Sunday, November 8, 2015

Ant-Man Can Pack A Punch

In one of the endless amount of Marvel movies that has recently made its way to the silver screen, Scott Lang (Paul Rudd), comes across new technology built by ex-SHIELD scientist Hank Pym. This technology, a super suit, allows the wearer to shrink down to the size of an ant, hence the name of the movie, and return back to its original size when the wearer is finished. He must use this coveted technology to stop a HYDRA backed project of similar design. Now that we have examined this ridiculous plot far enough to not give any spoilers, we can examine the physics of Ant-Mans heroic adventure.

Even if scientists found a way to shrink a human down tot he size of an ant, there would be too many problems with the process for the human to survive. But, this is a movie, so we can disregard any rational thinking and assume everything works out just fine when humans are shrunk to 1/1000th of their original size.

The movie actually does a good job explaining one concept of shrinkage; and that is increased density of the individual after being shrunk. When a person is shrunk down, the space between their atoms is shortened, meaning they still have the same amount of mass with the same number of atoms, but have a drastically reduced volume for those atoms to reside in. The average density of a human being is 985 kilograms per cubic meter. If shrunk to 1/1000th of their original volume and kept their same mass, their density would become 1000 times denser resulting in the density of the shrunken individual to be 985000 kilograms per cubic meter. This would result in a shrunken human, less than half an inch tall, to have all the mass of their normal size, causing a massive density shift.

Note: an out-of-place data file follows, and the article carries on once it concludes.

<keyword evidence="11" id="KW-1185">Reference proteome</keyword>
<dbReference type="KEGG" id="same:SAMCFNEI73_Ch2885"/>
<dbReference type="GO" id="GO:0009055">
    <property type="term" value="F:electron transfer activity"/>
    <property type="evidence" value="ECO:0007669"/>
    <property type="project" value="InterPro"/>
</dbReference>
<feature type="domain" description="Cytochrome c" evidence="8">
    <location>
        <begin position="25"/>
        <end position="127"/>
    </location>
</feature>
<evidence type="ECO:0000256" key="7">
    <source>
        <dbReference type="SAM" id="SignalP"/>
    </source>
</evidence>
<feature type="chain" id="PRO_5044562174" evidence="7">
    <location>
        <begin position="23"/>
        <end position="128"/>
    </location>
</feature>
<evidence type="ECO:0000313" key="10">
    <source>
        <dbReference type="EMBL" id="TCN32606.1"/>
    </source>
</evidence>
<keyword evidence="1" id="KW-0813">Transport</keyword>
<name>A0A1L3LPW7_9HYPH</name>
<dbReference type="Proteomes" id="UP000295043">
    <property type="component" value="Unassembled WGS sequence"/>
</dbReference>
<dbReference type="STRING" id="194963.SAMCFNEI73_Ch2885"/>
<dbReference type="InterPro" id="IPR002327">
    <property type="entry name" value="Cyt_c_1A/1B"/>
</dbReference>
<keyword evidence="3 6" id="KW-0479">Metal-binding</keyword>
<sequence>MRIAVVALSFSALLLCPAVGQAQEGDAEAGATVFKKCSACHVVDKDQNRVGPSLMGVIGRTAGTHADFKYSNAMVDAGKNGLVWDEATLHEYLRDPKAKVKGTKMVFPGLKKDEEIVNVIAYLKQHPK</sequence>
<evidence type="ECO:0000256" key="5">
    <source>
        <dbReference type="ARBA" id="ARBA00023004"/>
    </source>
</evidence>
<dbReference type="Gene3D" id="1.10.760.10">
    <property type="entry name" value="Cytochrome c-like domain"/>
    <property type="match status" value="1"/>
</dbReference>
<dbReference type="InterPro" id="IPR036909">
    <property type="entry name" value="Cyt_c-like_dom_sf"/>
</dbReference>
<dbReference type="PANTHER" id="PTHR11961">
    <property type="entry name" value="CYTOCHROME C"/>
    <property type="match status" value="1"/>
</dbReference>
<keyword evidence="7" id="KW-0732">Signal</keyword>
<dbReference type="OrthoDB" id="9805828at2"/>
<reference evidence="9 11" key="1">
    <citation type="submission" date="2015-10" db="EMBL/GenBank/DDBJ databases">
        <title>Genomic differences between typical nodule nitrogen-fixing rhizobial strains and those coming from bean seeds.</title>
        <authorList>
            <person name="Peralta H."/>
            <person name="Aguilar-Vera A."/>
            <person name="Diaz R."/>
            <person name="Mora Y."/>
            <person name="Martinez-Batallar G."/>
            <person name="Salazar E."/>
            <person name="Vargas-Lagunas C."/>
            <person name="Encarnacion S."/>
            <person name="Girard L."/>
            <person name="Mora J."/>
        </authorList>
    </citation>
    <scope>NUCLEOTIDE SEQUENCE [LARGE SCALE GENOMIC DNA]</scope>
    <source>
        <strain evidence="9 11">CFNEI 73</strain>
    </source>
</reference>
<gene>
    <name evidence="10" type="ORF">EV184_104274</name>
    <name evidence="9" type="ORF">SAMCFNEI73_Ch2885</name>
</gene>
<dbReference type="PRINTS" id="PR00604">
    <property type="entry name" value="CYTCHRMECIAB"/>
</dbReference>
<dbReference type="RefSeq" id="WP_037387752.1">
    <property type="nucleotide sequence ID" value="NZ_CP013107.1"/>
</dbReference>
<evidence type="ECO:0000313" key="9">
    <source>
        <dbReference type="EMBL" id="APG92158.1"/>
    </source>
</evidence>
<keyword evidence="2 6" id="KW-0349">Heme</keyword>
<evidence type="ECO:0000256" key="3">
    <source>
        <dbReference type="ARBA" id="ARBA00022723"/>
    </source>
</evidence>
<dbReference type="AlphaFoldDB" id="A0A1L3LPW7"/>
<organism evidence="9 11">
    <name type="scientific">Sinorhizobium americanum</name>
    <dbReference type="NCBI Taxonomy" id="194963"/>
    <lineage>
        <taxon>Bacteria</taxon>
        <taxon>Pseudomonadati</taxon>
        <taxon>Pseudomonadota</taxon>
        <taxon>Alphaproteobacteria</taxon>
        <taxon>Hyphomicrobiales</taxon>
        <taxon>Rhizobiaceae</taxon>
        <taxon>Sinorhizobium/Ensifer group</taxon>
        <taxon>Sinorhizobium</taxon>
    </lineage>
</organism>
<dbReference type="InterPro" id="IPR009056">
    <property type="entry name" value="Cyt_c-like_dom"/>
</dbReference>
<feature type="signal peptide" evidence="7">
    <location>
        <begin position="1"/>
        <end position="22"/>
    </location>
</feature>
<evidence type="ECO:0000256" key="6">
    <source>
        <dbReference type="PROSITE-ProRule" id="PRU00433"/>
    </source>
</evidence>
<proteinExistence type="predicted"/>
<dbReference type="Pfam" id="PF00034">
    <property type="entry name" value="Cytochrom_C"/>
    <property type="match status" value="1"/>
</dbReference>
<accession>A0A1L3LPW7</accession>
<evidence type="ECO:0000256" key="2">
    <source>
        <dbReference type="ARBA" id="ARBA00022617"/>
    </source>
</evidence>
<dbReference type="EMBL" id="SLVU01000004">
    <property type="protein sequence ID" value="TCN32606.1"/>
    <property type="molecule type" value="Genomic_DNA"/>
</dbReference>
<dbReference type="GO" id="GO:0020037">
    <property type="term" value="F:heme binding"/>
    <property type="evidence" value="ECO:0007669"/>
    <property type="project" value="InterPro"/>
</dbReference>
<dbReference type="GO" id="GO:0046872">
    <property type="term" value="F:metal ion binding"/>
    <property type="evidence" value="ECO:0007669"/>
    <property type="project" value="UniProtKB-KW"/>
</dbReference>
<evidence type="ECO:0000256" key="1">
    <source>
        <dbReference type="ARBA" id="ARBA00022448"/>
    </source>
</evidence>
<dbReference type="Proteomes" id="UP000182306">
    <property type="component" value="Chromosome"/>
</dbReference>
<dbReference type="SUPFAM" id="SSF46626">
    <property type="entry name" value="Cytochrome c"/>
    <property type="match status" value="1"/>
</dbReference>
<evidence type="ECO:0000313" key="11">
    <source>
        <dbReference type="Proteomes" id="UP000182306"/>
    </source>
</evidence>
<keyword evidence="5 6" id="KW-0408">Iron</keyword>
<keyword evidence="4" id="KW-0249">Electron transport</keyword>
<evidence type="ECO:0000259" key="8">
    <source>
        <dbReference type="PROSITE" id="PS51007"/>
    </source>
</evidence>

The movie explains how when Ant-Man, in his shrunken state, punches someone, in carries all the weight of the punch, over a smaller surface area, equal to "being shot by a bullet." And while the density shift in the previous paragraph does confirm the effect itself, it most likely would not have enough power as a speeding bullet, maybe a low caliber bullet. And even with this new-found "strength", Newtons 3rd law still applies. If Ant-Man were to punch someone in his shrunken state, his now shrunken figure would feel the same recoil a gun would from shooting said bullet. And being as small as Ant-Man is, would most likely kill him as well as the bad guy he punched.

Below is a video explaining these two concept and even more problems with shrinking humans down to that size. Guest star Ant-Man (Paul Rudd) himself will help explain the problems with his own movie. It is a tad longer than other videos I found, but well worth the time.


1 comment:

  1. Good post. However, I would have liked to have seen you be a little more careful with the calculations. For instance, when you say shrink something to 1/1000th its original size, does that mean you shrink its height be 1000, its surface area, or its volume? If you shrink the volume by 1000, then the height only changes by a factor of 10, so a 6 ft. tall person would be a little over half a foot tall, not the size of an ant. On the other hand, if their height shrunk by a factor of 1000, then their volume would decrease by a billion. If mass was conserved, then their density would be a billion times greater.

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